Aurelio Villa Luna Diaz makes music for busted angels. (Photo courtesy of Kate Westfall.)


In “little mexiKan Kandy,” the beguiling sweetness of the music hides razorblades protruding from the lyrics. Violence and threat of coercion always lurk around the corner for Chico’s Brother. Tell me that ain’t Donald Trump’s America. But this artist is that dumpster fire’s worst nightmare: queerly defiant, brown and proud, a survivor of a faltering nation’s shit-storm meltdown.

From gently strummed autoharp to nearly atonal expressionism, 40; Hopscotchin’ Carcasses covers a startling range, probably more than is safe, but it dares the listener to try and keep up, though Diaz has a way of disappearing around a corner or down a brick-paved alley just when you think you’ve caught up with what he’s all about. He even taunts you in the refrain to “tires & scientology”: Na-na-na-na-na-na.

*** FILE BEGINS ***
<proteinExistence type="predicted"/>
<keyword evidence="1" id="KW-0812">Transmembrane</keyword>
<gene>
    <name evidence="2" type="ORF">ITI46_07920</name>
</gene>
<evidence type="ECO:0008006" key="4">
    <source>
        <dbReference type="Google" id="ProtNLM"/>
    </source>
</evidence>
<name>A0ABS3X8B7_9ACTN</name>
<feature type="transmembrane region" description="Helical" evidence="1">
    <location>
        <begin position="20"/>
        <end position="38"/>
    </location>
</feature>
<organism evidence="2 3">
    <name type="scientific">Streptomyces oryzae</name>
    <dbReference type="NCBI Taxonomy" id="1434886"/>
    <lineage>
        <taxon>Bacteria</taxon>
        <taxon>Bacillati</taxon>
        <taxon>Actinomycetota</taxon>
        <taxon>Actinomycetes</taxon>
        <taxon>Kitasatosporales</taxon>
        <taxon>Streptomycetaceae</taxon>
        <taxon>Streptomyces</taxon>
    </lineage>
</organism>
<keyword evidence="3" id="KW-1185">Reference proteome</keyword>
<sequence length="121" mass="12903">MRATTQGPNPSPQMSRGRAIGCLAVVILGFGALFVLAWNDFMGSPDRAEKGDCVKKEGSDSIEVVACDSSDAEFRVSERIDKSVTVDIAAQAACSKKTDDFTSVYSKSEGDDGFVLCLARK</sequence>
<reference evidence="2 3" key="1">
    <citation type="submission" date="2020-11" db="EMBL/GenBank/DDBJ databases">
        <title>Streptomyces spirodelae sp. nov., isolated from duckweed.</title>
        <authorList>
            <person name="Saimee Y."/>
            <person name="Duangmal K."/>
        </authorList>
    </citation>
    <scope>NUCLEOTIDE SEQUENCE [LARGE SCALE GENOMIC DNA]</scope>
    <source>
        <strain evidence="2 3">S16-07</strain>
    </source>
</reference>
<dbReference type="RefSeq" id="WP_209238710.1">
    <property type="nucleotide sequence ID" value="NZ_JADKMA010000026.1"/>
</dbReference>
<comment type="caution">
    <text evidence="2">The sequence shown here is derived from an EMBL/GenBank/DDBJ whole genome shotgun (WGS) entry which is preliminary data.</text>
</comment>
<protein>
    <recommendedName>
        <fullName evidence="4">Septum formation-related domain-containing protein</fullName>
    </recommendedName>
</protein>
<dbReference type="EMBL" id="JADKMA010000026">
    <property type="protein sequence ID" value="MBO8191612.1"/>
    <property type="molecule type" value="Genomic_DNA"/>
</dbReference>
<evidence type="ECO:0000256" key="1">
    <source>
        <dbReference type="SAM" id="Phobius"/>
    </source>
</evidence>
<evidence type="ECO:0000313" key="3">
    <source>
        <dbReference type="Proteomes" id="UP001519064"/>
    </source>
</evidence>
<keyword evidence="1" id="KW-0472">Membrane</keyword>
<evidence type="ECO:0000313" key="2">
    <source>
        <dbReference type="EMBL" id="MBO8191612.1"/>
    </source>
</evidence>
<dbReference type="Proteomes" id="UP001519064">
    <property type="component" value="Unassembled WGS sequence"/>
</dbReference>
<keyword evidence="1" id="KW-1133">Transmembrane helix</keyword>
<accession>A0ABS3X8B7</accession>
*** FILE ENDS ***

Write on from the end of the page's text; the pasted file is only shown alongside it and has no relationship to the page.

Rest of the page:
Chico’s Brother: The great American melting pot comes to a boil. (Photo courtesy of Greter Photography.)


This indie record’s production is raw but highly creative, distorting plain sounds into the blistered skin of the artist’s world, of our world, one that still wraps around a tender heart of sweetness. Heart-rending but inspiring, 40; Hopscotchin’ Carcasses announces a voice of survival and regeneration.

You wanna hear America?

This is it.

This is who we are.

This entry was posted in Aurelio Villa Luna Diaz, Chicos Brother, Indie Music, Mark Sebastian Jordan, Music, People, Reviews and tagged , , , , , by inventifier. Bookmark the permalink.

About inventifier